2021. 09. 08.

A Brief Talk with Nina Rilla

Nina Rilla

In your Co-Change Lab, you are focusing on human aspects of the autonomous systems and you are working with ecosystem actors around autonomous systems. Who are the ecosystem actors you have reached?

The RAAS ecosystem is a fairly big ecosystem, there are actually tens of actors who we are connected. There are universities, research organisations, private companies who make research & development (R&D) in the field of autonomous systems. It has both domestic and international partners. Overall, the ecosystem consists of over 200 researchers.

You have reached them directly as a Co-Change Lab. What does that mean?

Our Lab has been involved in one of the research task forces within the ecosystem which is related to ethics (the formal name is Ethical, Acceptability, Desirability and Impact Assessment). And what it means in practice is that this task force has for example organized different events related to ethics and artificial intelligence. It has built responsibility-related roadmaps for internal and external use for the ecosystem partners, and developed approaches and procedures to assess impacts of autonomous systems, in particular social and ethical impacts. The main idea of the whole ecosystem is to bring different R&D actors together, to facilitate partnerships and build and develop new projects that would be funded from a Finnish or some international funders.

And what are your experiences with companies? What does ethics mean for a company that works on new technologies?

Well, we haven't been directly involved with the company projects, but what I have learned through various workshops and events where we have had speakers from the big companies, is that their main concern related to artificial intelligence and autonomous systems is that people are very concerned of collection of data and the use of data. And that's usually where the ethics discussion centralizes: what kind of data the systems are able to collect and store, and how this data is going to be used? So this is the main concern of the companies as well as users. The same question comes up in a context of autonomous trams which is a new autonomous system domain that we recently got engaged. I understand that users are concerned of privacy but I would love to see the ethics discussion to broaden other areas as well.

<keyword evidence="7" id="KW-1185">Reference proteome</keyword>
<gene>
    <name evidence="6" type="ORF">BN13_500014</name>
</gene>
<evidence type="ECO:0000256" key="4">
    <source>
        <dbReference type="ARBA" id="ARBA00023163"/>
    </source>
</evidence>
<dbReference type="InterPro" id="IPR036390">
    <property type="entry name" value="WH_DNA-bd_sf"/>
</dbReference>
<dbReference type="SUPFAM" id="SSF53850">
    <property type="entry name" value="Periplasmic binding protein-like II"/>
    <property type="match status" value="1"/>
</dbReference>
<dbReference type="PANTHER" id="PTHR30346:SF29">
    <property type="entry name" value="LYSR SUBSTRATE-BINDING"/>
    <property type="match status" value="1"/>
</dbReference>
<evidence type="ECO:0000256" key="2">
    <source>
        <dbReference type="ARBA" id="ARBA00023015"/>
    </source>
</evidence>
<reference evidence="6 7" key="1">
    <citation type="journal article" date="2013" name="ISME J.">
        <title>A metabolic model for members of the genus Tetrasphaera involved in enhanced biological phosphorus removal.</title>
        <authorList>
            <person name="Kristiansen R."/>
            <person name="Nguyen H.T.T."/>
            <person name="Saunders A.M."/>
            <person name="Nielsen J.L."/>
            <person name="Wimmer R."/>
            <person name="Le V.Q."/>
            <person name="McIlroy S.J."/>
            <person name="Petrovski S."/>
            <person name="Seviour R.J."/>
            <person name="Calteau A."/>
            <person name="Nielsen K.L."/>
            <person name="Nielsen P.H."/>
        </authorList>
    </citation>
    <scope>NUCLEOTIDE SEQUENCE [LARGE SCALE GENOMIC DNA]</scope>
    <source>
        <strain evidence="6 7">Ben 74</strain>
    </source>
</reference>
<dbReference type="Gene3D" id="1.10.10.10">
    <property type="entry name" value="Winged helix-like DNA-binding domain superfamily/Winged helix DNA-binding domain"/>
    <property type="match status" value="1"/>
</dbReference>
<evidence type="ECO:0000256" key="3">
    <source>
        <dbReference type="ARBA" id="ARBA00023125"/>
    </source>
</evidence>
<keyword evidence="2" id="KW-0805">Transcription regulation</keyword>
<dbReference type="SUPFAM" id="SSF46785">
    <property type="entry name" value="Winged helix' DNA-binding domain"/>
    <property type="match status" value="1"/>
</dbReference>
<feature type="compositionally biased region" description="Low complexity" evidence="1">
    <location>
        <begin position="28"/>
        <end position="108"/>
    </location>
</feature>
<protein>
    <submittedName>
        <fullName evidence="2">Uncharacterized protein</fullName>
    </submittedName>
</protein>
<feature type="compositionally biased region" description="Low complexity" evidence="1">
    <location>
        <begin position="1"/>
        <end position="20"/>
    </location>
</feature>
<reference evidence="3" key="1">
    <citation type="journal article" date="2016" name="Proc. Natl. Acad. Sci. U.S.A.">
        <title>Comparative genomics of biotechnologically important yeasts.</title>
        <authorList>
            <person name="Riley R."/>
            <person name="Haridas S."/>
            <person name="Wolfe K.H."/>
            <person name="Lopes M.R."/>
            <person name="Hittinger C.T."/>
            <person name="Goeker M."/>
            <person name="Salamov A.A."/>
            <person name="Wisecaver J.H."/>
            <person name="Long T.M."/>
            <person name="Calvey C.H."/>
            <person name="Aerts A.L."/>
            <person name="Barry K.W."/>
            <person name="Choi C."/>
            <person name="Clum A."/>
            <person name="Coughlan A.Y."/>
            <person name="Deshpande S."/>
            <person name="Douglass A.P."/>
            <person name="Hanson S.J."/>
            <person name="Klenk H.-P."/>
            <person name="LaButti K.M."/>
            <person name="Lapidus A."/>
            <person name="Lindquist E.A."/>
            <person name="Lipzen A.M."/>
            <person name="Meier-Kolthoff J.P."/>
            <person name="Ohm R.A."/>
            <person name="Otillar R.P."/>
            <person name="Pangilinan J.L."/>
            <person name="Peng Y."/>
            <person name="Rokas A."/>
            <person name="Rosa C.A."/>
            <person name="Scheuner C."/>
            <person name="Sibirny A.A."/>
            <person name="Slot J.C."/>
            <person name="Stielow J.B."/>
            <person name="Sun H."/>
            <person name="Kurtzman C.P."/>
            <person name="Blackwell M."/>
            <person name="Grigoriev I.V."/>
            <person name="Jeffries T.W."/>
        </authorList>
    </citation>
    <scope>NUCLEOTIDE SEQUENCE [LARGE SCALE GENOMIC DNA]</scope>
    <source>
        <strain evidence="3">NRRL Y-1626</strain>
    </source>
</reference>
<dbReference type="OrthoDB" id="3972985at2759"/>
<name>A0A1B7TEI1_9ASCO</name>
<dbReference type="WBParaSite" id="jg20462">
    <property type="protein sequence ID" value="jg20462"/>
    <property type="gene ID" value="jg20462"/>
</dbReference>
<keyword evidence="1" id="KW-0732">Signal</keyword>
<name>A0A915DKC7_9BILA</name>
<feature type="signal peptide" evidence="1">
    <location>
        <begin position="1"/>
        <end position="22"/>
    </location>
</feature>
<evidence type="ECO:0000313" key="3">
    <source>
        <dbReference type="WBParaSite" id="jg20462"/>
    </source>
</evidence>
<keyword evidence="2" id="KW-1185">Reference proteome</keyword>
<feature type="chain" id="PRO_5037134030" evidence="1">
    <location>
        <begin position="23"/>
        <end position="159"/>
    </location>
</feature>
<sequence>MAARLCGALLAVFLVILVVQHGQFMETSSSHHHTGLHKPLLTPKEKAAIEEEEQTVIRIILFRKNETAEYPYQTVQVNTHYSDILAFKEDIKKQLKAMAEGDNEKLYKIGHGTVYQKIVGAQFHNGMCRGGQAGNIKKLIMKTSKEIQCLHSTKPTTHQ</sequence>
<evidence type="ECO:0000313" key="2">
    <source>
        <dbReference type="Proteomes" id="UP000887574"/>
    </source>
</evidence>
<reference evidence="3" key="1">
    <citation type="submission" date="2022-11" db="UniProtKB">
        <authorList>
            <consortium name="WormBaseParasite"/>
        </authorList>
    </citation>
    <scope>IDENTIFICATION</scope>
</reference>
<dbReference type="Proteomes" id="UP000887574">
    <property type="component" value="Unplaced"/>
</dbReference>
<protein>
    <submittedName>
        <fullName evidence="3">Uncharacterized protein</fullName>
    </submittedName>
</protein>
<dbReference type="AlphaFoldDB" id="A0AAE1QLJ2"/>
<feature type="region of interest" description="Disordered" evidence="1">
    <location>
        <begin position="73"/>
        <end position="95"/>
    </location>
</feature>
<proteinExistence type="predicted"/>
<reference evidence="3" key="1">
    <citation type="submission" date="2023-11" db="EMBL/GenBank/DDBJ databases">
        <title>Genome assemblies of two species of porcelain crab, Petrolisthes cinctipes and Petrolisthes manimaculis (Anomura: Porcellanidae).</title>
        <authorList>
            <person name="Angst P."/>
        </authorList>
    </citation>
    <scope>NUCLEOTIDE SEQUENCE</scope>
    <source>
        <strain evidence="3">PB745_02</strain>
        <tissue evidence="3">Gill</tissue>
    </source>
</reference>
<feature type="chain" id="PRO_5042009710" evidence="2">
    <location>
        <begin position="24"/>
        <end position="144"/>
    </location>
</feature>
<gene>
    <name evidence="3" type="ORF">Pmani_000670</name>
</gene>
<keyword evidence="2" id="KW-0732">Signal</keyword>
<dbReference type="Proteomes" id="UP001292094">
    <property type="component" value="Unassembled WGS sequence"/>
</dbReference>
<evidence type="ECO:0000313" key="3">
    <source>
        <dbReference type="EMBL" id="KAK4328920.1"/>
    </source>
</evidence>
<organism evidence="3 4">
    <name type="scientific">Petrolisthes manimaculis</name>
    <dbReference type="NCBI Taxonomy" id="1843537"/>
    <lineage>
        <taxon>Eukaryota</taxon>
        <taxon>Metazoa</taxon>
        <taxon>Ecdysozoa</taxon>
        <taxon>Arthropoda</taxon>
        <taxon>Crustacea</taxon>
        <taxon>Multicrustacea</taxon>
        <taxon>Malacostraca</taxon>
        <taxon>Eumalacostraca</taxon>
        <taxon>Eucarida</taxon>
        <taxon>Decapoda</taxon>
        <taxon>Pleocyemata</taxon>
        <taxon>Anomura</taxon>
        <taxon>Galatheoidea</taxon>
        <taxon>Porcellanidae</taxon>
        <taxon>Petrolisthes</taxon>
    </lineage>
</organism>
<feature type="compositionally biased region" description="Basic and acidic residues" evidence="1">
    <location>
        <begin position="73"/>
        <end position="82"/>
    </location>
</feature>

The autonomous trams of Tampere city.

The tram actually started running on schedule in early August. So it's brand new. And yesterday we held the first citizen engagement workshop event. We were discussing values and how the passengers feel when more and more autonomy is introduced to the tram. And of course, concerns are again much related to the data collection and use but also to safety. What kind of a data is collected from the passengers and how they are monitored? How safe is the tram when there is no driver? Monitoring, and especially facial recognition, raises questions of integrity, dignity and equality. But this is such a wide field, I mean ethics and responsibility are quite context specific things even though there are common themes, like data and privacy. So when we are talking about autonomous cars and smart transport, there are different questions, when we talk about drones, there are other questions, and autonomous ships deal with specific seafaring related ethical questions. Important it is however that discussion of ethics and responsibility arise in different fields of the society as they are really important themes in creating acceptance to future artificial intelligence driven solutions.